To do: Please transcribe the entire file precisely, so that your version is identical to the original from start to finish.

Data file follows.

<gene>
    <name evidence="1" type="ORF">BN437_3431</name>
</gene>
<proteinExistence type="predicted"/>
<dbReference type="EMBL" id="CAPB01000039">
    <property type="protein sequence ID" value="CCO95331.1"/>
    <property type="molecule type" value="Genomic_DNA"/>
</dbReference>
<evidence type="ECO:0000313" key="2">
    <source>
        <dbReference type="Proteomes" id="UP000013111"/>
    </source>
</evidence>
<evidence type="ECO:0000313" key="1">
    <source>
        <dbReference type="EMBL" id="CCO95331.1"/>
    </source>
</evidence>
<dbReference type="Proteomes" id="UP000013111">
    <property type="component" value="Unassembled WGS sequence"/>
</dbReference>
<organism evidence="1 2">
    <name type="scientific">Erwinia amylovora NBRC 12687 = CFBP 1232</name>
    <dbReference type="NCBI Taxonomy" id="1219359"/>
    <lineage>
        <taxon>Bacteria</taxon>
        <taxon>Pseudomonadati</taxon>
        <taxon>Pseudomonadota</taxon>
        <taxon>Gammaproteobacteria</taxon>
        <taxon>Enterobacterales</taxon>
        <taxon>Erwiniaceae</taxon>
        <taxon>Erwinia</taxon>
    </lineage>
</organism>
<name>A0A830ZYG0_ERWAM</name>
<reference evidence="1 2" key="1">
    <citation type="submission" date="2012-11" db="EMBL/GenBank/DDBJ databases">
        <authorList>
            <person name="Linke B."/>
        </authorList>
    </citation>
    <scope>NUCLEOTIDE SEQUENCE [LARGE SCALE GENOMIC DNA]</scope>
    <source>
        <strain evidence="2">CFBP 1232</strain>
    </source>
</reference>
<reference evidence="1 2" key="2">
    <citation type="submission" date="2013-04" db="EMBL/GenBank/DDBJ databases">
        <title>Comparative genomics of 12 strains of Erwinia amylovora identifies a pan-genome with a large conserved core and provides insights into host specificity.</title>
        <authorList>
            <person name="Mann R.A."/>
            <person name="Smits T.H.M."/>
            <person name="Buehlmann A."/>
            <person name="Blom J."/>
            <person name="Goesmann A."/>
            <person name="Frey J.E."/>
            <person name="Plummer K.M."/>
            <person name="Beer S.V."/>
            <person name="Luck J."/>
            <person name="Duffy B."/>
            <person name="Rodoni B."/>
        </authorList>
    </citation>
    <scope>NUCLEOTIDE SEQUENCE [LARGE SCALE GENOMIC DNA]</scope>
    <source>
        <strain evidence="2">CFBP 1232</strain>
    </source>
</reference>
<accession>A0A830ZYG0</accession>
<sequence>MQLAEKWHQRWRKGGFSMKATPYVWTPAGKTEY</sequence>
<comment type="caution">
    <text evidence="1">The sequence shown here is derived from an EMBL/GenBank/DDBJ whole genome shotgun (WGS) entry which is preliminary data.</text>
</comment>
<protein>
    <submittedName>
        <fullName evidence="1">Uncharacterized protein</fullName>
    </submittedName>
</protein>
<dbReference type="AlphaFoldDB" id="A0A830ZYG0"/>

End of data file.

<gene>
    <name evidence="1" type="ORF">BN437_3431</name>
</gene>
<proteinExistence type="predicted"/>
<dbReference type="EMBL" id="CAPB01000039">
    <property type="protein sequence ID" value="CCO95331.1"/>
    <property type="molecule type" value="Genomic_DNA"/>
</dbReference>
<evidence type="ECO:0000313" key="2">
    <source>
        <dbReference type="Proteomes" id="UP000013111"/>
    </source>
</evidence>
<evidence type="ECO:0000313" key="1">
    <source>
        <dbReference type="EMBL" id="CCO95331.1"/>
    </source>
</evidence>
<dbReference type="Proteomes" id="UP000013111">
    <property type="component" value="Unassembled WGS sequence"/>
</dbReference>
<organism evidence="1 2">
    <name type="scientific">Erwinia amylovora NBRC 12687 = CFBP 1232</name>
    <dbReference type="NCBI Taxonomy" id="1219359"/>
    <lineage>
        <taxon>Bacteria</taxon>
        <taxon>Pseudomonadati</taxon>
        <taxon>Pseudomonadota</taxon>
        <taxon>Gammaproteobacteria</taxon>
        <taxon>Enterobacterales</taxon>
        <taxon>Erwiniaceae</taxon>
        <taxon>Erwinia</taxon>
    </lineage>
</organism>
<name>A0A830ZYG0_ERWAM</name>
<reference evidence="1 2" key="1">
    <citation type="submission" date="2012-11" db="EMBL/GenBank/DDBJ databases">
        <authorList>
            <person name="Linke B."/>
        </authorList>
    </citation>
    <scope>NUCLEOTIDE SEQUENCE [LARGE SCALE GENOMIC DNA]</scope>
    <source>
        <strain evidence="2">CFBP 1232</strain>
    </source>
</reference>
<reference evidence="1 2" key="2">
    <citation type="submission" date="2013-04" db="EMBL/GenBank/DDBJ databases">
        <title>Comparative genomics of 12 strains of Erwinia amylovora identifies a pan-genome with a large conserved core and provides insights into host specificity.</title>
        <authorList>
            <person name="Mann R.A."/>
            <person name="Smits T.H.M."/>
            <person name="Buehlmann A."/>
            <person name="Blom J."/>
            <person name="Goesmann A."/>
            <person name="Frey J.E."/>
            <person name="Plummer K.M."/>
            <person name="Beer S.V."/>
            <person name="Luck J."/>
            <person name="Duffy B."/>
            <person name="Rodoni B."/>
        </authorList>
    </citation>
    <scope>NUCLEOTIDE SEQUENCE [LARGE SCALE GENOMIC DNA]</scope>
    <source>
        <strain evidence="2">CFBP 1232</strain>
    </source>
</reference>
<accession>A0A830ZYG0</accession>
<sequence>MQLAEKWHQRWRKGGFSMKATPYVWTPAGKTEY</sequence>
<comment type="caution">
    <text evidence="1">The sequence shown here is derived from an EMBL/GenBank/DDBJ whole genome shotgun (WGS) entry which is preliminary data.</text>
</comment>
<protein>
    <submittedName>
        <fullName evidence="1">Uncharacterized protein</fullName>
    </submittedName>
</protein>
<dbReference type="AlphaFoldDB" id="A0A830ZYG0"/>